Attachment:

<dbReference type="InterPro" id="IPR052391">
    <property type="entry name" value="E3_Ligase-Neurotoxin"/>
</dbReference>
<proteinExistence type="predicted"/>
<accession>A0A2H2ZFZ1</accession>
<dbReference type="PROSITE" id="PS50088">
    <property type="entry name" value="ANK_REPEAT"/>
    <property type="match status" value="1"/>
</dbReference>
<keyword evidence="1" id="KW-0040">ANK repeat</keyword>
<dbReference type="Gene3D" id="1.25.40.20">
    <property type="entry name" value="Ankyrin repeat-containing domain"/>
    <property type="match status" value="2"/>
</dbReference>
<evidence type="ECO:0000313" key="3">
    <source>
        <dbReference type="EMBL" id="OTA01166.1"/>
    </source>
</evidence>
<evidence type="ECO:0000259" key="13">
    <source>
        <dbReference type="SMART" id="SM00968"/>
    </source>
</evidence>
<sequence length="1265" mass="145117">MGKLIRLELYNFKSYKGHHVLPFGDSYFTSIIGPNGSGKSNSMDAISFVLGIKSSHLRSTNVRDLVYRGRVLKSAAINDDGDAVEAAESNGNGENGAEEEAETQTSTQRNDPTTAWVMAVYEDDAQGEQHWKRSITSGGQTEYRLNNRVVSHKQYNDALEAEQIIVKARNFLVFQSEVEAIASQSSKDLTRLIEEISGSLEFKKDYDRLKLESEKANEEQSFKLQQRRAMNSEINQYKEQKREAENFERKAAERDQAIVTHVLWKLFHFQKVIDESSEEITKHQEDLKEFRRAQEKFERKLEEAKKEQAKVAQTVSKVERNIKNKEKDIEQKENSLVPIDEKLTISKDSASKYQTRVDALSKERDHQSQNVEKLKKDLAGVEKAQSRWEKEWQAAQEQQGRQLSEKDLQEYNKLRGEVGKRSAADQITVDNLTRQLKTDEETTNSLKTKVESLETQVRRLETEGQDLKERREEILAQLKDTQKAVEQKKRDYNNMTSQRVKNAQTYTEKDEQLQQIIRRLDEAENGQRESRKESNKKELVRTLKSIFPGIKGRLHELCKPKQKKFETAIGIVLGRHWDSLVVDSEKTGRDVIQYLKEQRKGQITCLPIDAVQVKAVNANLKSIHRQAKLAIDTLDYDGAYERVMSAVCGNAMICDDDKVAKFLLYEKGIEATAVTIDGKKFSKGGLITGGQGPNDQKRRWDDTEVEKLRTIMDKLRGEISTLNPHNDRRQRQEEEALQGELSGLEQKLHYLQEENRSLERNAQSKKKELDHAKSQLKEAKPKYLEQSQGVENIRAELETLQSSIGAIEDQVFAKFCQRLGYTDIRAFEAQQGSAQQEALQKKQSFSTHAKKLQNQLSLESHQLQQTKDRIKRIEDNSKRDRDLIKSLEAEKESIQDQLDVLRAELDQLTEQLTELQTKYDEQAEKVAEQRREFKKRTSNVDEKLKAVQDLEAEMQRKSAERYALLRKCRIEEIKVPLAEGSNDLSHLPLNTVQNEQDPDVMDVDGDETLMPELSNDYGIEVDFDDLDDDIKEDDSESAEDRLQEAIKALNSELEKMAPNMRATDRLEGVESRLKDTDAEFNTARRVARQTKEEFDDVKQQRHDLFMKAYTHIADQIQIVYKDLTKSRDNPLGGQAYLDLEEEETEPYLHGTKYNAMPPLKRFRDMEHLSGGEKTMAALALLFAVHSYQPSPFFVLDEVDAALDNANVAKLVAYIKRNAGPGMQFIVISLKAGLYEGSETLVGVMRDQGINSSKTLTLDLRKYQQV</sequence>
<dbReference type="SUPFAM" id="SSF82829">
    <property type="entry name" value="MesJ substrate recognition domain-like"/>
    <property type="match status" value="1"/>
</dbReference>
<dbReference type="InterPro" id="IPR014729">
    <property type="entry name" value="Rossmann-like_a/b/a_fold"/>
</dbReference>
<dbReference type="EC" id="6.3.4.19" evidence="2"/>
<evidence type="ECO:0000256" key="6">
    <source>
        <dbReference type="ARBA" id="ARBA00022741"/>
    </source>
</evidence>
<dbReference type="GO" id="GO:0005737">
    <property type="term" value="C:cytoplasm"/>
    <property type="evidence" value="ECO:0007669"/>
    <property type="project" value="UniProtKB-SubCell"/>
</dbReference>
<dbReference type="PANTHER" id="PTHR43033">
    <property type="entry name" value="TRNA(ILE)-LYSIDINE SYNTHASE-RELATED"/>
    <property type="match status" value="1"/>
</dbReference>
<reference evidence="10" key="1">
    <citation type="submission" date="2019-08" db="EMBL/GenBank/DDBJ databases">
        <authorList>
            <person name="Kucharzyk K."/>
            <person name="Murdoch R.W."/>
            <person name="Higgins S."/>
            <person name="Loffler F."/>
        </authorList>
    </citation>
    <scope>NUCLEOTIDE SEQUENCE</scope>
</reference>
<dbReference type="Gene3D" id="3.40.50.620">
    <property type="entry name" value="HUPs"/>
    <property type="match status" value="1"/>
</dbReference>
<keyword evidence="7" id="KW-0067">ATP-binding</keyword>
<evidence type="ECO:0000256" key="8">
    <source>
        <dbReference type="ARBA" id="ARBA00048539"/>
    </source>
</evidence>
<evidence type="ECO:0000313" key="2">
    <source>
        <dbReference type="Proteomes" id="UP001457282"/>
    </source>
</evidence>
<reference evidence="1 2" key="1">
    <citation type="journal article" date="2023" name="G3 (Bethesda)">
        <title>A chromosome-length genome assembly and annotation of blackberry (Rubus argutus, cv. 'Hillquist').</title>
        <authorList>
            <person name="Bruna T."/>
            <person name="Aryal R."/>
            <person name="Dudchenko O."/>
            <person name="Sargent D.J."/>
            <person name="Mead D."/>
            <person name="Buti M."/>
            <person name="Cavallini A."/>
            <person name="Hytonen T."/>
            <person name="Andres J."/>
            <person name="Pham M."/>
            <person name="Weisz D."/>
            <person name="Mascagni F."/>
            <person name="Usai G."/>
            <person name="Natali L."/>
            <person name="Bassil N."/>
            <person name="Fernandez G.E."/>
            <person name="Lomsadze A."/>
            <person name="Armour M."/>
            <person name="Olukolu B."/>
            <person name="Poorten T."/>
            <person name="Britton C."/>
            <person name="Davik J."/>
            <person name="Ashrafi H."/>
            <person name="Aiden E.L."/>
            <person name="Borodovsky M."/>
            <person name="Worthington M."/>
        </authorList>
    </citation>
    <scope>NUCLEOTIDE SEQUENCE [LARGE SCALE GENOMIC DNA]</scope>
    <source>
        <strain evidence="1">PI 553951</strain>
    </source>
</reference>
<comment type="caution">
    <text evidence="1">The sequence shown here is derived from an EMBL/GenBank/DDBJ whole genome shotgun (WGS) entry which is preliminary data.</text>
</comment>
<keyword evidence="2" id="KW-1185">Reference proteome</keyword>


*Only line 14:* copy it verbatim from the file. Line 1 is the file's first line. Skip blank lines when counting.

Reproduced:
</dbReference>